Behind the bars

     In late 2008, a Texas governor received threats over the phone from an inmate on death row. In 2005, two South Carolina escapees were found with cell phones — it is understood the cell phones aided the attempt. Throughout the country convicts in prisons and jails alike manage to continue an active role in gangs and illegal activities.

     Offering his unique insight, "Here we are using cell phones, the No. 1 communicating device, and yet no one has ever thought about protecting ourselves from it as well," says Howard Melamed, president and CEO of Florida-based CellAntenna Corp.

     "It's an ongoing problem," says Congressman Kevin Brady (R-Texas). "More and more states are experiencing it." Texas has endured thousands of calls from inmates, some to prosecutors, victims and state law makers.

     "Here in South Carolina," says Communication Director Josh Gelinas of the South Carolina Department of Corrections, "[prisoners] have used the phones to coordinate successful escapes on repeated occasions — from medium and maximum security institutions." He adds his department has seen inmates conduct credit card fraud or worse in the country.

     This communication threat has risen to such a level that the cell phone contraband is commonly referred to as the "new cash" for inmates — in prison a pre-paid cell phone can run hundreds of percent over the retail price.

     "From one inmate alone, our studies show that 50 inmates make use of one cell phone," adds Melamed. "This is the new cash. This is the new problem within prisons."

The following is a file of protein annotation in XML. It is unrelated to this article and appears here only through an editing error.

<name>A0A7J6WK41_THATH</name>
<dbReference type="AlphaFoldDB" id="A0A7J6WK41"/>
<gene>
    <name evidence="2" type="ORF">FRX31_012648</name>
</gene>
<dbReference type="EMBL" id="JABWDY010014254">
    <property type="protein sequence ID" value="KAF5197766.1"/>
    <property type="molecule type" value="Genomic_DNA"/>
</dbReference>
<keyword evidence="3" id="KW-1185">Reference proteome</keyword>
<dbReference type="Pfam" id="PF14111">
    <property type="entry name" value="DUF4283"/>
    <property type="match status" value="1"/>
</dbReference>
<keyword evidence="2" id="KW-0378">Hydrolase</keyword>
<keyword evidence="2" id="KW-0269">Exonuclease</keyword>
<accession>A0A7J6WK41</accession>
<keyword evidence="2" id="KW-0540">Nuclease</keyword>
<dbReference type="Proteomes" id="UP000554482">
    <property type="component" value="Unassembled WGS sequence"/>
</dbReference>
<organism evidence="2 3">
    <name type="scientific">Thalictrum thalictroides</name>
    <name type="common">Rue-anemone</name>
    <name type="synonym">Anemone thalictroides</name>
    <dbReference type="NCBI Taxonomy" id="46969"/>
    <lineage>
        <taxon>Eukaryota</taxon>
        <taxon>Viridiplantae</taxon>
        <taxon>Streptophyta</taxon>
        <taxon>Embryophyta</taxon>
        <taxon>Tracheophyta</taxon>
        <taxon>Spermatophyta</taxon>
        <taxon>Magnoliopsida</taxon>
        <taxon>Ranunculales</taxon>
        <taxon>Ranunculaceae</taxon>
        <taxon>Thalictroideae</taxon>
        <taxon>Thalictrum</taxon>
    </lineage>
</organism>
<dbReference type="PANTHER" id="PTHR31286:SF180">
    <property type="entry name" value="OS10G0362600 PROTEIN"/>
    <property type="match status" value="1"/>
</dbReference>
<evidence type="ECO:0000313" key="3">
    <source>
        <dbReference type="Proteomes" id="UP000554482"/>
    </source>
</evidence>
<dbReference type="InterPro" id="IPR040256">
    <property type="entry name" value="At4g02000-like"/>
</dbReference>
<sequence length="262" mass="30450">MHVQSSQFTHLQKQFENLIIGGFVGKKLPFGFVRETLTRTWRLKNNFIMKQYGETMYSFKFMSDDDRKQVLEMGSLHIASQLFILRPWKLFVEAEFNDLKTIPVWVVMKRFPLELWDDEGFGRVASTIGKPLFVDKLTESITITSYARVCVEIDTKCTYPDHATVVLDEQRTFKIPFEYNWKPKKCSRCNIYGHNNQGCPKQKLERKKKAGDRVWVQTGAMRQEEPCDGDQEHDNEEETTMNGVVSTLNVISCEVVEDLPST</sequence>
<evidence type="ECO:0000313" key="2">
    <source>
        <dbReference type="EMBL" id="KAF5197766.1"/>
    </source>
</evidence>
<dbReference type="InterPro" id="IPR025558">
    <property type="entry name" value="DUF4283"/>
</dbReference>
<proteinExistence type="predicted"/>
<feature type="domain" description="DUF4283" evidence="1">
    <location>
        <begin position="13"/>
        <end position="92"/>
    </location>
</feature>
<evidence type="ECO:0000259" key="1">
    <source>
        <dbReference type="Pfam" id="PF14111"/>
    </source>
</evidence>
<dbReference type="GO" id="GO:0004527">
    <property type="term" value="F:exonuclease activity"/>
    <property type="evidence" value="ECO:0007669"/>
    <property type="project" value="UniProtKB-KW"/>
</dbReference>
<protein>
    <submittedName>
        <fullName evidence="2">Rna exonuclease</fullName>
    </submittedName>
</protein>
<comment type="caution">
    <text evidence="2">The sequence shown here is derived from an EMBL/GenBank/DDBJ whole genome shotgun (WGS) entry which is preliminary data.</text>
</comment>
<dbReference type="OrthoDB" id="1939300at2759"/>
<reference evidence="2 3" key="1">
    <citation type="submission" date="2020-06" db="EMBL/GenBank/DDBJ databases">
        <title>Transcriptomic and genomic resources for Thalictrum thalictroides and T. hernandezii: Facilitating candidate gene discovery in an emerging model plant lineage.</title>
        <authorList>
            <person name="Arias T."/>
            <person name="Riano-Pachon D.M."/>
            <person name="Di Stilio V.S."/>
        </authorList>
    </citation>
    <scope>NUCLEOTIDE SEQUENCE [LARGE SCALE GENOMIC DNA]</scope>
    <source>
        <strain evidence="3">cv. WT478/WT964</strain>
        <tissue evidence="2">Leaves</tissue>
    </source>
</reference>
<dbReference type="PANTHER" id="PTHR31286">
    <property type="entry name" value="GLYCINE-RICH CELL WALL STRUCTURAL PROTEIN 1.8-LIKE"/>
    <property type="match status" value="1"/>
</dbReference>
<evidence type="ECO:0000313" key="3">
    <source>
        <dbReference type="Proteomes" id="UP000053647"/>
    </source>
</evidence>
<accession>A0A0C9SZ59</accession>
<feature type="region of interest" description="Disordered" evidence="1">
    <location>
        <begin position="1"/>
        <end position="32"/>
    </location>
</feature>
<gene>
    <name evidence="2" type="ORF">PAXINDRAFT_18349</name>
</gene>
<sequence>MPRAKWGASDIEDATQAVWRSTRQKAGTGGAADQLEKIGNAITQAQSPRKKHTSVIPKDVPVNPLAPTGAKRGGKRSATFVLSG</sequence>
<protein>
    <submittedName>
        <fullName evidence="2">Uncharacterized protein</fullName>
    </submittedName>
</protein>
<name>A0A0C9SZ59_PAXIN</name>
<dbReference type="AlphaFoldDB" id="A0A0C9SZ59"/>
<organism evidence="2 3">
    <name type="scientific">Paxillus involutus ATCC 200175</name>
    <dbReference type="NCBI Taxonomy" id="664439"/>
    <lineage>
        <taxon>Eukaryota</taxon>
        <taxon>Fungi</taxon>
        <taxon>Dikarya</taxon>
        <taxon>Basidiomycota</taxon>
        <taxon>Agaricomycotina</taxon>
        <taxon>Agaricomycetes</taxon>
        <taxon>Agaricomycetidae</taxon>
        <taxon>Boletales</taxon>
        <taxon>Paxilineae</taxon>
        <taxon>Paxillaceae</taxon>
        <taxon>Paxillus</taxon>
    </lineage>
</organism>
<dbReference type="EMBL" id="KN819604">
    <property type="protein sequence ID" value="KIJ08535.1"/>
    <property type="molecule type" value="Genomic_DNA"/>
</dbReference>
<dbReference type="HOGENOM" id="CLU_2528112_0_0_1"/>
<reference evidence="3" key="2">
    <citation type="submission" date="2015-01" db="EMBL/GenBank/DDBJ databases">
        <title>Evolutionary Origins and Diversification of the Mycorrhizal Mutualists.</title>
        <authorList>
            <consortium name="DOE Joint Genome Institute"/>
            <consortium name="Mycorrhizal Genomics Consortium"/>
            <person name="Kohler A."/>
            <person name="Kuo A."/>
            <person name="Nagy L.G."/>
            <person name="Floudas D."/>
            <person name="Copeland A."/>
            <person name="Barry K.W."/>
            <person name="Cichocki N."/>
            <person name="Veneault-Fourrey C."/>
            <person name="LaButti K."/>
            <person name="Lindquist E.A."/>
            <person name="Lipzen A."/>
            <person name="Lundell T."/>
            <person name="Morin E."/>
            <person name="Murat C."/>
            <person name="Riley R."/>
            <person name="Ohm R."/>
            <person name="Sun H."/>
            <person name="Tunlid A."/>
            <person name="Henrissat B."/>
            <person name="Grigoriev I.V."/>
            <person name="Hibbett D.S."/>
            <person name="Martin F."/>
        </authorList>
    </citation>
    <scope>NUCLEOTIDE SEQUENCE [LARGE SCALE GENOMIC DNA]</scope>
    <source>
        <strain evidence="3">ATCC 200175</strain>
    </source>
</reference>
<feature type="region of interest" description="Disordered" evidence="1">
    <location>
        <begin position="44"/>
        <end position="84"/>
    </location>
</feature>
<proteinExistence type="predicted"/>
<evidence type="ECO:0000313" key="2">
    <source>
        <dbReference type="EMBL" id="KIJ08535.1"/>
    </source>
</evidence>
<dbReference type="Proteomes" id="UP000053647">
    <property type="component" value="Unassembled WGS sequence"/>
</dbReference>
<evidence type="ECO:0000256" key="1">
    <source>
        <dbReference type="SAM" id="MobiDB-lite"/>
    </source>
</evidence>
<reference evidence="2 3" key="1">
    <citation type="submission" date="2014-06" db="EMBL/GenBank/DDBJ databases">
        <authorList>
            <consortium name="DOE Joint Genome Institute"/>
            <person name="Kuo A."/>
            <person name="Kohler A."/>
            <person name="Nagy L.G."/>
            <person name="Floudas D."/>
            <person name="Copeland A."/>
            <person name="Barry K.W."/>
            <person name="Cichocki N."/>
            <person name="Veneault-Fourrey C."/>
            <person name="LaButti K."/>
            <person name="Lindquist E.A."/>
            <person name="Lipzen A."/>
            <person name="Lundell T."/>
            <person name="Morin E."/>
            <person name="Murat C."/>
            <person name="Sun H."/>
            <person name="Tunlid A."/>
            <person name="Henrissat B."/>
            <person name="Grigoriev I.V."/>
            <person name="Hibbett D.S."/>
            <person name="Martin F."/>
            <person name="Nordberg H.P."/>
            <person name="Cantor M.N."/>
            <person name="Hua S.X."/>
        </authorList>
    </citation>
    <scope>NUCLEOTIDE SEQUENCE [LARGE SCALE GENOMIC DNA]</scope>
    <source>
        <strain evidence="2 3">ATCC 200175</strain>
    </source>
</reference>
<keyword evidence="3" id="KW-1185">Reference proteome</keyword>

Anthony Diallo, public affairs specialist of the Washington, D.C., Department of Corrections agrees, "Perhaps the most dangerous contraband that can be found in any correctional facility here in Washington, D.C., or anywhere is the country is a cellular telephone."

     Numerous correctional facilities have experienced the creative ways inmates sneak cell phones past guards and metal detectors. In South Carolina, Gelinas mentions inmates have found alternatives in transporting cell phones, whether through packaging or over a facility's fences. He explains that his department has recovered footballs carved open and stuffed with contraband such as cell phones, drugs, wire and fence cutters, etc.

     As do all federal, state and local correctional facilities, South Carolina actively combats its contraband, but the existing cell phone presence creates its own paradox. Efforts are made to capture thrown-over contraband, yet inmates are able to precisely coordinate.

     The combination of the cellular phone with convict entrepreneurship poses such a threat to public safety that many individuals — technological, correctional administration and governmental alike — have examined possible resolutions.